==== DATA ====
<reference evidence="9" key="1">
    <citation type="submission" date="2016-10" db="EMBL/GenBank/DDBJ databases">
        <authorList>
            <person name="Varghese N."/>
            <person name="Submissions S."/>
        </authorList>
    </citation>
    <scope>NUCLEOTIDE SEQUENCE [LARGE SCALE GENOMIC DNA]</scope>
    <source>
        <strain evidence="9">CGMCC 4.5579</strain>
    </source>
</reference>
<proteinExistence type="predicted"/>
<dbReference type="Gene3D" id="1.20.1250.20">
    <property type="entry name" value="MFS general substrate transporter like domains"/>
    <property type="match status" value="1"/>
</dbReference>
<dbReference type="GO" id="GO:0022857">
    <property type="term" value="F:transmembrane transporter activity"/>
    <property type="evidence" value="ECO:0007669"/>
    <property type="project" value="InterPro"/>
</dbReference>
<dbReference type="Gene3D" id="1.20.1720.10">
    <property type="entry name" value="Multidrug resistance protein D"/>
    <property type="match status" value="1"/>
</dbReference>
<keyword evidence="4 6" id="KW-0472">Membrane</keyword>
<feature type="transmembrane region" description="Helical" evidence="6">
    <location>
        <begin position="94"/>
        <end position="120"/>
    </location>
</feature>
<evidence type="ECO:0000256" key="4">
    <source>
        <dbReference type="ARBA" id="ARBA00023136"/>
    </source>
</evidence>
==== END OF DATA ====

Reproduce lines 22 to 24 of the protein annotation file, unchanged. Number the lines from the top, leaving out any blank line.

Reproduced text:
</dbReference>
<dbReference type="Gene3D" id="1.20.1720.10">
    <property type="entry name" value="Multidrug resistance protein D"/>